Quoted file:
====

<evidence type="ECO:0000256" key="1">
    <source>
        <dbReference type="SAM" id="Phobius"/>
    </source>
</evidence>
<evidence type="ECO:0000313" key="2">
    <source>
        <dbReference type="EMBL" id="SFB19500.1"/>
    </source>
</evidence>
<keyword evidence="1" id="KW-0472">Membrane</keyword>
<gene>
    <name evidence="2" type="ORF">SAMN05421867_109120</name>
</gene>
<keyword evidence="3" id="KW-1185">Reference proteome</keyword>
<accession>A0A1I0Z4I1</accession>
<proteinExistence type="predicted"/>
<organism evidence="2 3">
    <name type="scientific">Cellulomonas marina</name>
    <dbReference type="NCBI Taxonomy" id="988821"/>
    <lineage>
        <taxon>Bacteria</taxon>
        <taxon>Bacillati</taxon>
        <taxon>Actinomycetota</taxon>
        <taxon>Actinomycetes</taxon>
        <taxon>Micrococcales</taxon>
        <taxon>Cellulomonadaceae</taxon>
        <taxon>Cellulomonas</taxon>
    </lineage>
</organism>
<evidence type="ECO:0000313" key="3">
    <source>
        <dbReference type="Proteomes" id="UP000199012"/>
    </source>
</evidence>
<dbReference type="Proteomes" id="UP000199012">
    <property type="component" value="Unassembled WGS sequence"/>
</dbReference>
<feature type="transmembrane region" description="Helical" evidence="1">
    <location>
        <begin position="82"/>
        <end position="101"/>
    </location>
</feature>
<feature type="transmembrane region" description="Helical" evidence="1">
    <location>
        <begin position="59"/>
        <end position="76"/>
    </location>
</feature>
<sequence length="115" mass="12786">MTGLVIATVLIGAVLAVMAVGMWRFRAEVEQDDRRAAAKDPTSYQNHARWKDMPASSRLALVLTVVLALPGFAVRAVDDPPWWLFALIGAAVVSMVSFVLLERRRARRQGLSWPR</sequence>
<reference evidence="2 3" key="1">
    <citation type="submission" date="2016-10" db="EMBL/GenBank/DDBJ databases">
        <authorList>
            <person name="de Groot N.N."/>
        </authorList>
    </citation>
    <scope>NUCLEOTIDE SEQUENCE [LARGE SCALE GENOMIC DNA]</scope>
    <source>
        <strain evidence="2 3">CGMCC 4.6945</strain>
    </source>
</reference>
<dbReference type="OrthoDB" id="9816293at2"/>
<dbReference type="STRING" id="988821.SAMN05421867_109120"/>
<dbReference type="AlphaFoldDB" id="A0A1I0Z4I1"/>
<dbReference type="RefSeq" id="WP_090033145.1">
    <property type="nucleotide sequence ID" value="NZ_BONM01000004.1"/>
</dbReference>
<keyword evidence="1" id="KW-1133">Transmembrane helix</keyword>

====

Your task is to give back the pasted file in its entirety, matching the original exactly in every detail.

<evidence type="ECO:0000256" key="1">
    <source>
        <dbReference type="SAM" id="Phobius"/>
    </source>
</evidence>
<evidence type="ECO:0000313" key="2">
    <source>
        <dbReference type="EMBL" id="SFB19500.1"/>
    </source>
</evidence>
<keyword evidence="1" id="KW-0472">Membrane</keyword>
<gene>
    <name evidence="2" type="ORF">SAMN05421867_109120</name>
</gene>
<keyword evidence="3" id="KW-1185">Reference proteome</keyword>
<accession>A0A1I0Z4I1</accession>
<proteinExistence type="predicted"/>
<organism evidence="2 3">
    <name type="scientific">Cellulomonas marina</name>
    <dbReference type="NCBI Taxonomy" id="988821"/>
    <lineage>
        <taxon>Bacteria</taxon>
        <taxon>Bacillati</taxon>
        <taxon>Actinomycetota</taxon>
        <taxon>Actinomycetes</taxon>
        <taxon>Micrococcales</taxon>
        <taxon>Cellulomonadaceae</taxon>
        <taxon>Cellulomonas</taxon>
    </lineage>
</organism>
<evidence type="ECO:0000313" key="3">
    <source>
        <dbReference type="Proteomes" id="UP000199012"/>
    </source>
</evidence>
<dbReference type="Proteomes" id="UP000199012">
    <property type="component" value="Unassembled WGS sequence"/>
</dbReference>
<feature type="transmembrane region" description="Helical" evidence="1">
    <location>
        <begin position="82"/>
        <end position="101"/>
    </location>
</feature>
<feature type="transmembrane region" description="Helical" evidence="1">
    <location>
        <begin position="59"/>
        <end position="76"/>
    </location>
</feature>
<sequence length="115" mass="12786">MTGLVIATVLIGAVLAVMAVGMWRFRAEVEQDDRRAAAKDPTSYQNHARWKDMPASSRLALVLTVVLALPGFAVRAVDDPPWWLFALIGAAVVSMVSFVLLERRRARRQGLSWPR</sequence>
<reference evidence="2 3" key="1">
    <citation type="submission" date="2016-10" db="EMBL/GenBank/DDBJ databases">
        <authorList>
            <person name="de Groot N.N."/>
        </authorList>
    </citation>
    <scope>NUCLEOTIDE SEQUENCE [LARGE SCALE GENOMIC DNA]</scope>
    <source>
        <strain evidence="2 3">CGMCC 4.6945</strain>
    </source>
</reference>
<dbReference type="OrthoDB" id="9816293at2"/>
<dbReference type="STRING" id="988821.SAMN05421867_109120"/>
<dbReference type="AlphaFoldDB" id="A0A1I0Z4I1"/>
<dbReference type="RefSeq" id="WP_090033145.1">
    <property type="nucleotide sequence ID" value="NZ_BONM01000004.1"/>
</dbReference>
<keyword evidence="1" id="KW-1133">Transmembrane helix</keyword>